Over the years I’ve come to see that anything we can say about writing is true, just as anything we can say about life is true. Is it hard? Yes, it’s hard. Except when it’s not hard. Is it rewarding? That depends on what we mean by “rewarding.” There’s the reward of an image arising from within — spontaneous, unearned, a gift from the gods. And there’s the reward of working with that image, planing it and sanding it and hammering it into place, then realizing we have to rip it out and start all over because . . . well, because it’s a bad fit. When novelist Ernest Hemingway was asked how much rewriting he did, he said he rewrote the last page of A Farewell to Arms thirty-nine times before he was satisfied with it. “What was it that had stumped you?” the interviewer asked. “Getting the words right,” Hemingway said.
Unfortunately, talking about writing has as little to do with writing as talking about breathing has to do with taking our next breath. So it’s good to recall filmmaker Woody Allen’s observation that “eighty percent of life is just showing up.” If you want to be a writer, write. Don’t be distracted by praise or criticism. Just keep showing up. This isn’t too different from showing up regularly for softball practice; unless you show up, you don’t get to experience hitting the ball over the center fielder’s head. Unless you show up to write, you don’t get to experience the heartache and the joy of writing; you don’t get to drop into a place without words and then, miraculously, find just the right words for what you discover there.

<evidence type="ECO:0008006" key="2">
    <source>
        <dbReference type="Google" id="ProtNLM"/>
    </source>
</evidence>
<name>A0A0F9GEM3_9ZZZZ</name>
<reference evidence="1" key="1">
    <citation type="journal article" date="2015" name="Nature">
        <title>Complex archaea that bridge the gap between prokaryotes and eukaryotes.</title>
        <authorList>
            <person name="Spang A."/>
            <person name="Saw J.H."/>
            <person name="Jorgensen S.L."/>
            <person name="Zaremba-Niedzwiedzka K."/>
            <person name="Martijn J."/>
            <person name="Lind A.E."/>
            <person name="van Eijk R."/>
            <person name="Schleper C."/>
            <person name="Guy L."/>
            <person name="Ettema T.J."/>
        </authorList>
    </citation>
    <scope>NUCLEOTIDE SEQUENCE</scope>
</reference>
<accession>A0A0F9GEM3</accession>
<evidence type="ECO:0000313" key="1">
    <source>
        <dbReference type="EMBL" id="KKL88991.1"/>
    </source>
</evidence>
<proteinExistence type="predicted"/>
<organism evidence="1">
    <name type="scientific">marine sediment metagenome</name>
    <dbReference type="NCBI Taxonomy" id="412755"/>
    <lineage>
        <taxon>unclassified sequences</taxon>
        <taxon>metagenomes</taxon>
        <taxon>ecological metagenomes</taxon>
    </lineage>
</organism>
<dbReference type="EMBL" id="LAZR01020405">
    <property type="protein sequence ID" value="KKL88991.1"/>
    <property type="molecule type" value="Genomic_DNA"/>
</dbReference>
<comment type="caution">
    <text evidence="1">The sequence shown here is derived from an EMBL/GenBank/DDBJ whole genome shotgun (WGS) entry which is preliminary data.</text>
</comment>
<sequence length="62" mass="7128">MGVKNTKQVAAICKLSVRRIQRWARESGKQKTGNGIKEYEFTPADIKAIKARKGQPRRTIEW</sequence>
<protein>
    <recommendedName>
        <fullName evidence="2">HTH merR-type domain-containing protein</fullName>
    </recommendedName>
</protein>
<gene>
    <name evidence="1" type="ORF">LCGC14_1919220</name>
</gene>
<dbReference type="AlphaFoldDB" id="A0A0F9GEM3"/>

So just keep showing up. You don’t need an agent. You don’t need a thesaurus. You don’t need peace and quiet. You don’t need a room of your own. And you certainly don’t need to worry whether someone else, particularly an editor you’ve never met, will think your work is any good.
I sometimes joke that a piece of writing is guaranteed to get published in The Sun if it makes me cry. That’s an exaggeration, but it’s true that I favor writers whose heads are on speaking terms with their hearts, and that I’m more drawn to writing that’s raw and painful than to what’s emotionally muted and safe. The Sun’s motto is a line from concentration-camp survivor Viktor Frankl: “What is to give light must endure burning.” At the very least, this means being as honest as we can with ourselves and with the reader. I mean the kind of honesty that might turn your face red and make your stomach queasy, the kind of honesty that might make you want to stop writing and tear up everything you’ve already written. The truth of our own experience is where the fire is.
“Write as if you were dying,” the author Annie Dillard says. “At the same time, assume you write for an audience consisting solely of terminal patients. That is, after all, the case. What would you begin writing if you knew that you would die soon? What would you say to a dying person that would not enrage by its triviality?” To my mind, this doesn’t mean we can’t write about losing our car keys or losing our temper or losing ourselves in the eyes of a beautiful stranger. It means that we write about it in a way that honors our fundamental connectedness. It means that we allow some room on the page for everyone who isn’t us; for how much unspeakable suffering there is on this unbelievably beautiful planet; for the shining mystery at the heart of things. In the movie Zorba the Greek, there’s a scene in which Zorba tells his young friend that he’s learned to embrace all of life: the joys, the sorrows, “the full catastrophe.” Writing is most alive when it embraces the full catastrophe.